i hear that Helvetica just turned 50 years old and that BMW and the IRS use it on their documents.
i don't really like it that much and find myself using Arial most of the time. however, is that considered to be the best most professional font to use? post your opinion please.
I just use sans-serif and that's the basic end of it since sans-serif fonts generally look very similar to eachother. I only use this in web design however. It's usually considered good to use a serif font like Times New Roman and Georgia (a favorite of mine) when writing letters probably because it creates rather clear letters compared to some sans-serif fonts.
I don't really preffer to use Times New Romans becuase most everyone has seen it before. At the moment Calibri is probably my favorite to use.
I use Tahoma a lot. It looks quite clean. My favourite professional font, though, would have to be Compacta BT. It's used on the cover of my favourite series of books.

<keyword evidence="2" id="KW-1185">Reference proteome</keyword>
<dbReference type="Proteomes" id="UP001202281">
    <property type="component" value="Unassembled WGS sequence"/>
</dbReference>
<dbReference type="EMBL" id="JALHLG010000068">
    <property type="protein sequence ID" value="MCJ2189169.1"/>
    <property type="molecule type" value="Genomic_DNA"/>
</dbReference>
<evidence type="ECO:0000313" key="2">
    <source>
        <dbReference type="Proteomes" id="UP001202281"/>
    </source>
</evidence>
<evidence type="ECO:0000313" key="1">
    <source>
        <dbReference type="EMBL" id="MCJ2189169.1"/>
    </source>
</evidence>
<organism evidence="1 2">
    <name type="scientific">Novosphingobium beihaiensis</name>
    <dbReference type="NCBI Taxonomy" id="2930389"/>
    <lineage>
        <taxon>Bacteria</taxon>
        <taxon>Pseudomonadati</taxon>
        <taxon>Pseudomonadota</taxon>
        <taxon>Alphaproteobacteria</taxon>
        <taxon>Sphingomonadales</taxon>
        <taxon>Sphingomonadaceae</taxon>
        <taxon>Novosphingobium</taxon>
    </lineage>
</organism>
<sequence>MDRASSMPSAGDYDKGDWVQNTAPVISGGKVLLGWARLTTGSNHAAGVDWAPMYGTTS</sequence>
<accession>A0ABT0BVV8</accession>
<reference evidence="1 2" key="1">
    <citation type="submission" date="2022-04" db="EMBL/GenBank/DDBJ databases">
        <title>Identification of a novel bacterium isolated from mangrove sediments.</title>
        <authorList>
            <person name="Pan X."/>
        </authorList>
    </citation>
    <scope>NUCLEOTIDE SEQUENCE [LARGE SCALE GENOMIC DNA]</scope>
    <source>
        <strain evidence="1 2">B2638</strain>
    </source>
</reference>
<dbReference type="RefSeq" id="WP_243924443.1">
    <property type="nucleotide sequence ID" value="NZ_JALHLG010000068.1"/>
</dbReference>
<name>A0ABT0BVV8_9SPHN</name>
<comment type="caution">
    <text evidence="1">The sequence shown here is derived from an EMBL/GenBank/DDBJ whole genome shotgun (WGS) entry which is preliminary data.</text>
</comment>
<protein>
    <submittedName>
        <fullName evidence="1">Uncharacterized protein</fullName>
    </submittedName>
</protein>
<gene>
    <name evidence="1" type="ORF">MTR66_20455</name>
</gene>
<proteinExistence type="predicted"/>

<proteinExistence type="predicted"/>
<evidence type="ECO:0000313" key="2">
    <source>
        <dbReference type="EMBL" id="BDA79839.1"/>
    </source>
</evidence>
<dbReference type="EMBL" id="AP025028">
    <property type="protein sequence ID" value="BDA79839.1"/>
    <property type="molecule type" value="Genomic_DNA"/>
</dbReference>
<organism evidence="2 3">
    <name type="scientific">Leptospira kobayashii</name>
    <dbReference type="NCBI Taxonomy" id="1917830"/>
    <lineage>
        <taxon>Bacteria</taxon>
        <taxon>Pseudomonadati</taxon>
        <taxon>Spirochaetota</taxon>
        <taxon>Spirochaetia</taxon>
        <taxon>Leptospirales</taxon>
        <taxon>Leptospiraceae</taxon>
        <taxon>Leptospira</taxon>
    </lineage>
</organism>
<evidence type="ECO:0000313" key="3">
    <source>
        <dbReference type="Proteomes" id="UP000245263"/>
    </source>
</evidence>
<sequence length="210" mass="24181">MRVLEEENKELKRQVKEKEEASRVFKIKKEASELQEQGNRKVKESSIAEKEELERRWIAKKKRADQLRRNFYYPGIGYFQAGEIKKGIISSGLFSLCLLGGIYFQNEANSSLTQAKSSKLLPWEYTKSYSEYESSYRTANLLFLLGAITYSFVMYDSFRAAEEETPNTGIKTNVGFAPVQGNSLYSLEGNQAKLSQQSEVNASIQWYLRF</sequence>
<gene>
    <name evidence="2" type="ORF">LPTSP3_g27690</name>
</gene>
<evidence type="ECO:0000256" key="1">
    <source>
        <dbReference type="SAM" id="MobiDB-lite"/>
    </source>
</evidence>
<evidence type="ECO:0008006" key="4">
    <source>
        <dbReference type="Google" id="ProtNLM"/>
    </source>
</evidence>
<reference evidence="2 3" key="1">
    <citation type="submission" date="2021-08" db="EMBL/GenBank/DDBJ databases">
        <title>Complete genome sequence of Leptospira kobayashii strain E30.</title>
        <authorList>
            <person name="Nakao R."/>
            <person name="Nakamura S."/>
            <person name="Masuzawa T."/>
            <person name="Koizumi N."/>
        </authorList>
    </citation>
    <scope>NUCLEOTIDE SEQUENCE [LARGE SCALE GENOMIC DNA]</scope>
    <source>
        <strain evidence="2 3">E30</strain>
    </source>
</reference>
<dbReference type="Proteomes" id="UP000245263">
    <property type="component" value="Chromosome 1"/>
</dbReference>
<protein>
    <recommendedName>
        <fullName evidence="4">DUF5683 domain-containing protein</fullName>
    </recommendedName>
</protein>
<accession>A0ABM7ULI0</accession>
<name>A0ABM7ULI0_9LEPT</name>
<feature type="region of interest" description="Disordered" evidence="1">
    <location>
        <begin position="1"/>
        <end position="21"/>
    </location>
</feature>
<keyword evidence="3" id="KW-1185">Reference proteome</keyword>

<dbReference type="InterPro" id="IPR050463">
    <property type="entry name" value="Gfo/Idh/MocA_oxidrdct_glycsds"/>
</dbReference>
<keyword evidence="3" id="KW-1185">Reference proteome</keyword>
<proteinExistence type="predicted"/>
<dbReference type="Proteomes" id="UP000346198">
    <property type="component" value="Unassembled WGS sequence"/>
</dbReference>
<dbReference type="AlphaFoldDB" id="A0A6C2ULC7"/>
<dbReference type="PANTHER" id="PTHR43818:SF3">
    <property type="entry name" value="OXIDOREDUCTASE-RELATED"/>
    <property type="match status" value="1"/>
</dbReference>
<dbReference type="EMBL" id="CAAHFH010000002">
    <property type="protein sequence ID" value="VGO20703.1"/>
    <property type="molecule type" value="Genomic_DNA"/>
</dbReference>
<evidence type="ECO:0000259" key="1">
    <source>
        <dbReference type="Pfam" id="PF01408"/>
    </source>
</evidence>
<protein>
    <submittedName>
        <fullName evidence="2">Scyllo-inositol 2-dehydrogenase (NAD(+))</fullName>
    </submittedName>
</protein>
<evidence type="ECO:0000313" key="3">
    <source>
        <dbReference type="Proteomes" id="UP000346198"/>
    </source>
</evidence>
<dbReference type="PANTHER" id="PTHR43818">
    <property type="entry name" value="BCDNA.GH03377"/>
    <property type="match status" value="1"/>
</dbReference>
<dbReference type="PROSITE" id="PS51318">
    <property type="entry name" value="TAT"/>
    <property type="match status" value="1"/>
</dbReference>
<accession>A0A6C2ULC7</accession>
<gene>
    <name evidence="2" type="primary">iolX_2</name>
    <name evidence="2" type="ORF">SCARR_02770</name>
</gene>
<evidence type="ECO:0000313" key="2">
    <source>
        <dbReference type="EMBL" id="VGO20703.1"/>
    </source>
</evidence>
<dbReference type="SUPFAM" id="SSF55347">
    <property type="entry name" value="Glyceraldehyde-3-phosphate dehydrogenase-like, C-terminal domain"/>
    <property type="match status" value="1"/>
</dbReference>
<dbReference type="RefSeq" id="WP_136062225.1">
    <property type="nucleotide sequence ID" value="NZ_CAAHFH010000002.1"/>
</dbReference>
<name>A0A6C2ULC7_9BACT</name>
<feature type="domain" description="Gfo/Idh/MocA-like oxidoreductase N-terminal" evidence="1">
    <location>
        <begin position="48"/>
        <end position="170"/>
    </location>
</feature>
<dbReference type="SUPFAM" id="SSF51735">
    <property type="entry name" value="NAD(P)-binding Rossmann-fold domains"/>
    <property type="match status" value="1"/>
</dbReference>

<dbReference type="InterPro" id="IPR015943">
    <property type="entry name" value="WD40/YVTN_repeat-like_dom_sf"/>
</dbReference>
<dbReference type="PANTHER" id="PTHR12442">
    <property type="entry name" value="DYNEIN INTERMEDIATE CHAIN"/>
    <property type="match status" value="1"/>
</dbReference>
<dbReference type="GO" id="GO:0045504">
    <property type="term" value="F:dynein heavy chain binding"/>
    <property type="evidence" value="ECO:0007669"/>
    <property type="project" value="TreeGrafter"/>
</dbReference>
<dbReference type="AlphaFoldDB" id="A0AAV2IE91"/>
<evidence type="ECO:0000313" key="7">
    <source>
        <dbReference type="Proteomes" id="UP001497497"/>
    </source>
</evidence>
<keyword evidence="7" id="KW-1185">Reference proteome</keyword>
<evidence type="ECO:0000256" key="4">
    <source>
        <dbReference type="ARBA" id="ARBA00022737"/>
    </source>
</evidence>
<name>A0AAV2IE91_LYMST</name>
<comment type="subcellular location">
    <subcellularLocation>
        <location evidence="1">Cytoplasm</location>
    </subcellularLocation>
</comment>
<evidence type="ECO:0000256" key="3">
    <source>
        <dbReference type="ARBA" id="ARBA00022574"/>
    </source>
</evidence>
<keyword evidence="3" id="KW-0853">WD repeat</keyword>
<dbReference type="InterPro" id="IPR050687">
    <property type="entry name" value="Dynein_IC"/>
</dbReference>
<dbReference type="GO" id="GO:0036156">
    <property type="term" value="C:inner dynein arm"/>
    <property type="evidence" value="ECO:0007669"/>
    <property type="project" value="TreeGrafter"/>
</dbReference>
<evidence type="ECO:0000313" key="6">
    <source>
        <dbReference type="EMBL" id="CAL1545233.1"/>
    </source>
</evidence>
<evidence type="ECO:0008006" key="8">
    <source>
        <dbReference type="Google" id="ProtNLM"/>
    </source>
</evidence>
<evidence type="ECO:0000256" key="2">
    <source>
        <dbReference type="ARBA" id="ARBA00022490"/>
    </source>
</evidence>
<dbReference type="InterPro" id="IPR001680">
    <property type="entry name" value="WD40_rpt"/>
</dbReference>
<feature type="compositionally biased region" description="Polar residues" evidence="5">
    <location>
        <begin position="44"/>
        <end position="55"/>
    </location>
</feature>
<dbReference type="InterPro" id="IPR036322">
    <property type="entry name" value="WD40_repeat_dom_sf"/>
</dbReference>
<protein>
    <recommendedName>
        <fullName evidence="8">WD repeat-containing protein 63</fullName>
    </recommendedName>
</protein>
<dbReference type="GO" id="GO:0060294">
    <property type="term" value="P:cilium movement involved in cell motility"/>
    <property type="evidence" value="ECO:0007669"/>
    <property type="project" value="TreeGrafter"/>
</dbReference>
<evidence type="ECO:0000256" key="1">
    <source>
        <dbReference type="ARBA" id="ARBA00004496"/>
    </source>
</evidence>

If you're looking for fonts without serifs for web design I recommend tahoma or verdana. Verdana usually only looks good when it's less than 10 pt tho.
They're very common fonts so they'll probably display correctly on most people's computers. Don't go for fancy fonts and never use fonts that you have to download. If a computer doesn't have a font, it'll choose something else that may make your site look less stellar.
What about Calibri. It's nice and clean. Or Segoe UI. They both look a like, and are really good.
I just use Arial. Nice, clean, standard font. Everyone can read it, no serifs etc.
I reckon that Garamond and Trebuchet MS look really professional.
I use Tahoma... it's really perfect, clean, easy to read. Sometimes any fonts can look professional... well standard fonts that mostly everyone has listed, but as I was saying, most can look professional just by making the font size generally readable (10px/11px) and maybe increasing the letter-spacing. You can also use percents (%) instead of px.
Any basic and clean font will work, preferably as minimally stylistic as possible. Serif or non-serif, most pages go for non-serif as it is more "modern" looking, but the new york times is able to pull of using serif fonts quite well in my opinion.
I used Verdana, but now i use Tahoma and Garamond for the headings